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Legal memo limits animal protections

New legal memos by top Bush administration officials say that the Endangered Species Act can't be used to protect animals and their habitats from climate change by regulating specific sources of greenhouse gas emissions, the cause of global warming.

The assessment, outlined in memos sent earlier this month and leaked Tuesday, provides the official legal justification for limiting protections under the Endangered Species Act.

One of the memos, from the Interior Department's top lawyer, concluded that emissions of greenhouse gases from any proposed project can't be proved to have an impact on species or habitat. Thus it isn't necessary for federal agencies to consult with government wildlife experts about the impact of such gases on species as required by the Endangered Species Act, the memo said.

The legal opinions about the Endangered Species Act come as the Bush administration seeks to change regulations to reduce the role that government wildlife experts have in protecting animals from the effects of climate change.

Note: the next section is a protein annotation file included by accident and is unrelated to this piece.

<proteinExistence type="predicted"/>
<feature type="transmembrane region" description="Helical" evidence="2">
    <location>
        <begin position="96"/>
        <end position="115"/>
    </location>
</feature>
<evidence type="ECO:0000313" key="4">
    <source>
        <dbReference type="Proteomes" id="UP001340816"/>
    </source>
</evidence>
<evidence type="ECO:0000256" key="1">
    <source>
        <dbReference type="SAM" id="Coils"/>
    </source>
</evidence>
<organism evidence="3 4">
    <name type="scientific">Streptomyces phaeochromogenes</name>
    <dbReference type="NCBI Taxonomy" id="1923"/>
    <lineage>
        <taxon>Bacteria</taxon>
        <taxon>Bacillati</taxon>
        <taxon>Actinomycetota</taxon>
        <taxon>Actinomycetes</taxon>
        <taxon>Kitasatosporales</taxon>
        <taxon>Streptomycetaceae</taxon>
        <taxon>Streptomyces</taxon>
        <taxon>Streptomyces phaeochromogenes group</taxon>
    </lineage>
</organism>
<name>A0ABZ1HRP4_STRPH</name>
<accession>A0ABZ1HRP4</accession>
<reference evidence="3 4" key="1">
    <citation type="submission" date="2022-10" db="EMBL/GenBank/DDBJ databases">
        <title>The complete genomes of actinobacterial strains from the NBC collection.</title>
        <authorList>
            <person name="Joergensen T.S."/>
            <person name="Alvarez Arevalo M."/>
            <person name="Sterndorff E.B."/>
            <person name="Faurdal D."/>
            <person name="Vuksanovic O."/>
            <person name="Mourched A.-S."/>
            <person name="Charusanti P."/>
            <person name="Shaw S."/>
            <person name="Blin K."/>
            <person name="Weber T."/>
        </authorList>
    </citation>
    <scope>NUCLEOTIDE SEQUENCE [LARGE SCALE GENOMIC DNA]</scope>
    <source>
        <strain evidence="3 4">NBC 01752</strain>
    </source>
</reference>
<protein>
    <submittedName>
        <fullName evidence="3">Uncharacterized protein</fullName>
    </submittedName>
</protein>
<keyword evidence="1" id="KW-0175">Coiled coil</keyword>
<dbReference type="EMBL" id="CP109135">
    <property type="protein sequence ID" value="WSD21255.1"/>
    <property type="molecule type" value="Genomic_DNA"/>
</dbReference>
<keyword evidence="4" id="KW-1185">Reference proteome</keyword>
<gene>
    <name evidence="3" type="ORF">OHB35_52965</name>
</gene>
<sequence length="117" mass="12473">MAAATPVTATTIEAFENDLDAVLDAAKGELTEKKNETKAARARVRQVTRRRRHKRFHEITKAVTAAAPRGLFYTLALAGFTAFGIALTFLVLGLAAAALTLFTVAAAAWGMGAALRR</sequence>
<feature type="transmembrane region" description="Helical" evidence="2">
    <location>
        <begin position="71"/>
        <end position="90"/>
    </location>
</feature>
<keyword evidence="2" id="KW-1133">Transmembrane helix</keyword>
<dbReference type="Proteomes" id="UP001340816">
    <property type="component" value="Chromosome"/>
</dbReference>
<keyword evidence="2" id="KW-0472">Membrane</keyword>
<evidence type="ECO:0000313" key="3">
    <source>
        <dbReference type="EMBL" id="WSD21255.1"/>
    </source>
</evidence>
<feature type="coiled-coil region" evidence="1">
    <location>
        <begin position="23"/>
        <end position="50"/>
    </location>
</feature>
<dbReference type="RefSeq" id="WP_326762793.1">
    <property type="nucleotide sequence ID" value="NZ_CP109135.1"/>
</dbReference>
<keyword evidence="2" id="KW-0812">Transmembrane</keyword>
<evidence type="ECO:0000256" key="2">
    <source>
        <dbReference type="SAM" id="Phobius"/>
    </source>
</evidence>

The administration proposed the changes in August. Tuesday was the last day for public comment. Public opposition was massive.

The August proposed changes would allow federal agencies to decide for themselves whether timber sales, dam building or other projects harm wildlife. In many cases they would not have to consult with the agencies charged with administering the Endangered Species Act, the Fish and Wildlife Service and the National Marine Fisheries Service.

The Endangered Species Act prohibits any federal actions that would jeopardize the existence of a listed species or “adversely modify” critical habitats. The 1973 law has helped save species such as the bald eagle, the grizzly bear and the manatee.

“They are reinterpreting the law in ways many believe are unlawful,” said Jamie Rappaport Clark, who was the director of the Fish and Wildlife Service during the Clinton administration.

John Kostyack of the National Wildlife Federation said the consultations were a cornerstone of the law. “Allowing federal agencies to forgo this process would put America's treasured plants, fish and wildlife at risk.”

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